‘No, you’ll see, it’s a big surprise. We’ll show you when we get there,’ said Connie mysteriously, ‘won’t we boys?’
‘Yes, there are lots of lovely.’
‘Shush!’ burst in Connie quickly, as Matthew nearly gave the show away. They tramped on after a few minutes, the children unable to contain their secret much longer.
‘Come on Gilly’ shouted Matthew as he and the dog ran to a narrow opening at the side of a scraggy acacia tree. They mysteriously disappeared from sight and Gillian rushed after them hurriedly. She ran down a narrow tunnel of rock that was just wide enough to take her form. It gradually became darker and she had to slow for fear of falling. Her hands stretched out in front tentatively as she followed the sound of Matthew’s footsteps echoing along the rock corridor. Then suddenly it was light, and she turned a corner to witness a beautiful pool of clear water. The rocks towered around the sides and beneath her feet was soft sandy soil. Matthew stood in front of the pool discarding his clothes as quickly as he could, while Bessie swam in circles waiting for him to join her. The other two children passed her as she stood to stare unbelievably and joined Matthew in stripping off. Within a few minutes, they were all swimming around the pool as if they had been born to it.
‘Come on Gillian come in, come and swim,’ sang the children.
‘I can’t’ she said sadly ‘I don’t know how.’ Connie came to the edge of the pool to her and stood up.
’Look it’s not deep here. Take your clothes off and we’ll show you, mom showed us. Come on Gillian. When you’ve had a swim, we can put some cream on for you, like we used to for mum.
‘You’ll feel heaps better,’ said Thomas coming up to join them, ‘Mom did.’ He said nodding at her wisely. It couldn’t hurt anything, there were only the children to see and the water would be lovely she thought. Swiftly she shed her clothing and slid over the edge into the pool. It was cold and made her shiver at first and the water stung the cuts that covered her back.
The children tried to give her swimming lessons, trying to teach her to swim. A little afraid she stuck to the edge of the pool, not venturing out of her depth although the children tried to egg her on, saying it wasn’t very deep. Connie even diving to the bottom of the pool and fetching her a handful of tiny stones didn’t sway her in the least. The sun was bidding the day farewell when they eventually left the peace of the pool and they arrived home in the twilight, led by the faithful Bessie. They ate and the children begged for a story but before the story ended they all fell asleep. That had been three years ago.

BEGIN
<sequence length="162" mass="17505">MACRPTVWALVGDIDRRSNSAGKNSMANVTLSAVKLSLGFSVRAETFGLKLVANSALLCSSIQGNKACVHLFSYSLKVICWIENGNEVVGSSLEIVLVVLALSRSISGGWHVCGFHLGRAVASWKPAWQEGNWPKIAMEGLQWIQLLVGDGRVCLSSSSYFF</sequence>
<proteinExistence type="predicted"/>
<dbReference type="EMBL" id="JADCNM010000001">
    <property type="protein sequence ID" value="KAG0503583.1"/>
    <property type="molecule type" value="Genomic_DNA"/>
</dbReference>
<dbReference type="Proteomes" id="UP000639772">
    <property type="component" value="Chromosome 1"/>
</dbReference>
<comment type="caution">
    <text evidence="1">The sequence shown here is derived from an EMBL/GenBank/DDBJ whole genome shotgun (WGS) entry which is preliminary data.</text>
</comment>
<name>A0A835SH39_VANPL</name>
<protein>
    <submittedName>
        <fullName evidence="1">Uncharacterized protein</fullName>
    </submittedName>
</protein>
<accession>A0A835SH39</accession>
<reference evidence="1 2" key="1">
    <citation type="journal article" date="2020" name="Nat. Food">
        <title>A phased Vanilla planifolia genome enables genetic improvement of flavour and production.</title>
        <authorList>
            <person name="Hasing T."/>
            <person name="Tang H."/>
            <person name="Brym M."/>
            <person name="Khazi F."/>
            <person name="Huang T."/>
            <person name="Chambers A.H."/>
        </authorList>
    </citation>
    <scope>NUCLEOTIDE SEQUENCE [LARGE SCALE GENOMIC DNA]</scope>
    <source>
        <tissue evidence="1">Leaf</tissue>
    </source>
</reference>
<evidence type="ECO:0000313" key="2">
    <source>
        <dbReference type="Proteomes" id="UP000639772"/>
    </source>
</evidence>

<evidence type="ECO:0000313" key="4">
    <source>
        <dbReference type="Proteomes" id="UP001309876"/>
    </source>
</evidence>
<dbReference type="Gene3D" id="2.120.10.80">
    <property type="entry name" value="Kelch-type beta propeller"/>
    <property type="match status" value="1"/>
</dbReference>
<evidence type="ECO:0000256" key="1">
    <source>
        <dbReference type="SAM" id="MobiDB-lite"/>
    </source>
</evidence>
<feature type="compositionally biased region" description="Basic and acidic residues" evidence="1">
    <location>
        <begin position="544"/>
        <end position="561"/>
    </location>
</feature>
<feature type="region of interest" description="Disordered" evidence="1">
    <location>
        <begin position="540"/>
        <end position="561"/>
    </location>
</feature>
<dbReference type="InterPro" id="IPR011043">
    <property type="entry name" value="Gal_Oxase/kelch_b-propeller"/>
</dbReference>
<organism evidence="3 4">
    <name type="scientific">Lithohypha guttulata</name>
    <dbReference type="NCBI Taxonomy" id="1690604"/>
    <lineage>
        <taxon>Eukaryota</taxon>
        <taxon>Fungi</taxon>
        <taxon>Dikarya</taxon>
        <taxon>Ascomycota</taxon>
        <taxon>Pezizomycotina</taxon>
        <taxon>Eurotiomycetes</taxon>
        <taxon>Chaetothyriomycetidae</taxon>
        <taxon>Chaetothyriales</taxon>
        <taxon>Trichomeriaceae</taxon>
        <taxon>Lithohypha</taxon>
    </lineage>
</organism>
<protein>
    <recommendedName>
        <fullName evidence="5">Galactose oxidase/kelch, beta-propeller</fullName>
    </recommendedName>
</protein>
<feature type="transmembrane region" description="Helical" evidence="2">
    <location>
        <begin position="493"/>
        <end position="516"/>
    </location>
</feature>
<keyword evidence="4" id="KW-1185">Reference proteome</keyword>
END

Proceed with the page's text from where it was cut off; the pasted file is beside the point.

Her life had followed the same pattern, except for a once yearly visit from her mother, her only interest seeming to be to find out if there were to be any grandchildren yet. Gillian had not been able to tell her mother of her husband’s strange ways, feeling the debasement too ugly to repeat she kept the knowledge to herself. She did cut her hair as short as she could but this only served to make her more attractive her hair springing into soft curls around her face. When it was cut, she had to make a hat that she wore whenever Jacob was around. When he came to her, she did as she was bid learning to control the sickness. This way he didn’t get the perverse pleasure he seemed to derive from beating her as well, she sighed softly and turned away from the brown land, tonight he would come again.
She heard the sound of a horse and looked out of the window in surprise. Was that Jacob? The children came running in.
‘There’s a man outside Gillian. He says he is our uncle’ said Connie surprise in her voice. Gillian moved to the door where a young man was dismounting.
He fastened his horse to the rail before removing his hat, giving himself a dust off with it and turning to face the three children that had gathered around her protectively.
His smile was kind and gentle as he viewed the thin work worn woman with the funny hat on and three dark-haired children with their peculiarly pale blue eyes.
As he approached, Gillian became aware that his eyes were the same pale blues that the children’s was. His hair was black and tied back from his face, his skin dark, probably tanned by much sun and looked smooth and flawless.
Gillian felt slightly embarrassed, she knew she was staring but she couldn’t help it. Something strange was suddenly happening to her body. She gazed unashamedly at this handsome young man, while her body seemed to come alive. She became suddenly aware of her surroundings. The air around her was different, it seemed to vibrate around her, or was it her pulse that jumped sending the blood around her body, making her feel light and giggly.
Greg walked unhurriedly to the group stood in the doorway. He knew he must be at the right place. These children looked much like himself as a youngster, and the rest of his family back home. There was no getting away from those pale blue eyes, he thought merrily. Remembering the girls who had flocked to his side since he had reached adulthood, but where was Mabel?